What do educators need to consider when providing supports to help ELs master core content and skills?
Not only is it important to have a variety of language supports, but educators need to be intentional about which supports they are using throughout the arc of the school year and the students’ educational journey. It’s easy enough to have a picture, or a photograph, but is it the right one to demonstrate the concept that you are really trying to convey? For example, using a picture of a globe may not convey the full meaning of 'globalization.' So we have to choose the right supports at the right time in the right context. As a teacher, I shouldn’t still be using the same paragraph frame in August as in May because our students are gaining English language skills and need different supports throughout the year. We provide access to multimedia supports, charts, pictures, glossaries, vocabulary keys, and sentence and paragraph frames via Achieve3000 Literacy and Achieve3000 Literacy with Boost. These digital learning solutions are extremely helpful, because they allow our educators to find all of the appropriate resources for a lesson in one place.
What have you found to be the most effective way to develop English learners’ academic language?
With regard to vocabulary instruction, recent research indicates embedded instruction is a promising technique for developing English learners’ vocabulary by providing access to word meanings through student-friendly definitions of the target words. Most of our online programs have vocabulary keys inside them, but in order for them to be effective, they must include emphasis on Tier II words. These are the types of words students will encounter in a variety of contexts so focus on these vocabulary concepts is critical. In addition, instructors need to support students’ academic language development by providing opportunities for students to discuss and write about main concepts in a reading passage using evidence from the text. This is challenging work for the student, so we also encourage instructors to maintain a balance between challenging and supportive tasks. It’s important to allow students to feel successful as they are learning.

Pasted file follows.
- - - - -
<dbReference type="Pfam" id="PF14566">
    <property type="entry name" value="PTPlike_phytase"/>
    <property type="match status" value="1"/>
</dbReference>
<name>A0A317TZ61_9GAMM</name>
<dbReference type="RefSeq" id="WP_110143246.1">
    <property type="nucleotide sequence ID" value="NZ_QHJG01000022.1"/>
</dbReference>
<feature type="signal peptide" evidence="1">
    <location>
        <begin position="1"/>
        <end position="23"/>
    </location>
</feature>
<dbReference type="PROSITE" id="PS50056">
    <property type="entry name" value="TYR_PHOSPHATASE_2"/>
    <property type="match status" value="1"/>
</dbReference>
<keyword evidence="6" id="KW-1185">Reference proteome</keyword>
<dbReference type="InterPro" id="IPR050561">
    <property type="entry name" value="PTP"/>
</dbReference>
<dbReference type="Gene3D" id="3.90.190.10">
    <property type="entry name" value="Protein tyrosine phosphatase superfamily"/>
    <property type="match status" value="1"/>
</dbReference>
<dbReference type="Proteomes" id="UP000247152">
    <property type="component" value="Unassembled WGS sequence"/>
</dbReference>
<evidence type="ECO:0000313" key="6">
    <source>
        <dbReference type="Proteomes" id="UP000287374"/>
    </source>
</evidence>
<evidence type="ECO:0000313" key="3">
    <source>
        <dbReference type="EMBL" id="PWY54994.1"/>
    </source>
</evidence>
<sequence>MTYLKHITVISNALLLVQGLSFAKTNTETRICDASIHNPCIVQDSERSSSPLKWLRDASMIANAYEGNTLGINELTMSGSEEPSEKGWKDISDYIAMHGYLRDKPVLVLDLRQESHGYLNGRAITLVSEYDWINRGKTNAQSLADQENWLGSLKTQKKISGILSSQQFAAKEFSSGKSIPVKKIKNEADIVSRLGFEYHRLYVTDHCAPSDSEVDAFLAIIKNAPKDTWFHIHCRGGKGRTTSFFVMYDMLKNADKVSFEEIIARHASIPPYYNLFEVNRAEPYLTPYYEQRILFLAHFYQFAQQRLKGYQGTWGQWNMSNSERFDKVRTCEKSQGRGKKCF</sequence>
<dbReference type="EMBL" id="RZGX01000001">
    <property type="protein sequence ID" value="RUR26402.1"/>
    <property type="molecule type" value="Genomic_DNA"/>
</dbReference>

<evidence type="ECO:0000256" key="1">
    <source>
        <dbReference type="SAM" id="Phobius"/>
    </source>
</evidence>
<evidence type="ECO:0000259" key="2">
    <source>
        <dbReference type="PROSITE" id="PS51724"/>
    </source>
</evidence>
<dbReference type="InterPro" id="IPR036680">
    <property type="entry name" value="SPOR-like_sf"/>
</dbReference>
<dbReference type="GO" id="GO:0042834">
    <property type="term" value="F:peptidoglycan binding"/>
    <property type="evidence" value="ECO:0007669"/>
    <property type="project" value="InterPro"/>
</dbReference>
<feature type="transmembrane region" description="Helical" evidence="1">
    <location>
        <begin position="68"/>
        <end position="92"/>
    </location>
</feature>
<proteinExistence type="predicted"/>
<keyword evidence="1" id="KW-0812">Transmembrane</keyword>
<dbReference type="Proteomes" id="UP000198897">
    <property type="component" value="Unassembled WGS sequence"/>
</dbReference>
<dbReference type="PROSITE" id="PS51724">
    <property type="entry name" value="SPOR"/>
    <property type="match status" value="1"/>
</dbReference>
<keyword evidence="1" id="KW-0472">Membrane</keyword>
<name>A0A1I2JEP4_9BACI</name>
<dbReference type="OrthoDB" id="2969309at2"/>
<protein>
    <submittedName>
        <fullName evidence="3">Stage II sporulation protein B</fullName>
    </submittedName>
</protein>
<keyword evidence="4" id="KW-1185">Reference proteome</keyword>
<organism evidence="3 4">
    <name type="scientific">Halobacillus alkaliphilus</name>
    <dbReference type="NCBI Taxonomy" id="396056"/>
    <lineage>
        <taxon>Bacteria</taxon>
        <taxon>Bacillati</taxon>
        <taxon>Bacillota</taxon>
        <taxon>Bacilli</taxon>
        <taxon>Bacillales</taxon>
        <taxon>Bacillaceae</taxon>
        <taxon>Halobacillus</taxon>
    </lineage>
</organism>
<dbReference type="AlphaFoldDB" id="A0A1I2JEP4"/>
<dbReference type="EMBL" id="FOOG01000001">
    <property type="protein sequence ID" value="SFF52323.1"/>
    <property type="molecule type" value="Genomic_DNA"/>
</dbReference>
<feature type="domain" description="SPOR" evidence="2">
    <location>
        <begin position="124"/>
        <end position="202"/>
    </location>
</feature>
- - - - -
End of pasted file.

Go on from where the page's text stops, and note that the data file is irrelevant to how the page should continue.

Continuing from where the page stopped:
What are the benefits of peer-to-peer learning opportunities?
We are always getting better at this; we know we need students to collaborate more. Honestly, I think students in general feel better while working with their peers. However, we have to be careful that we don’t stay in the same patterns all year by pairing students with the same peer each time to ensure everyone has the opportunity to interact with one another. This way, we can build a feeling of excitement around the knowledge and experiences our students bring to us—they don’t come to us not knowing anything. Providing the opportunity for peer-to-peer interaction can help English learners integrate socially and academically.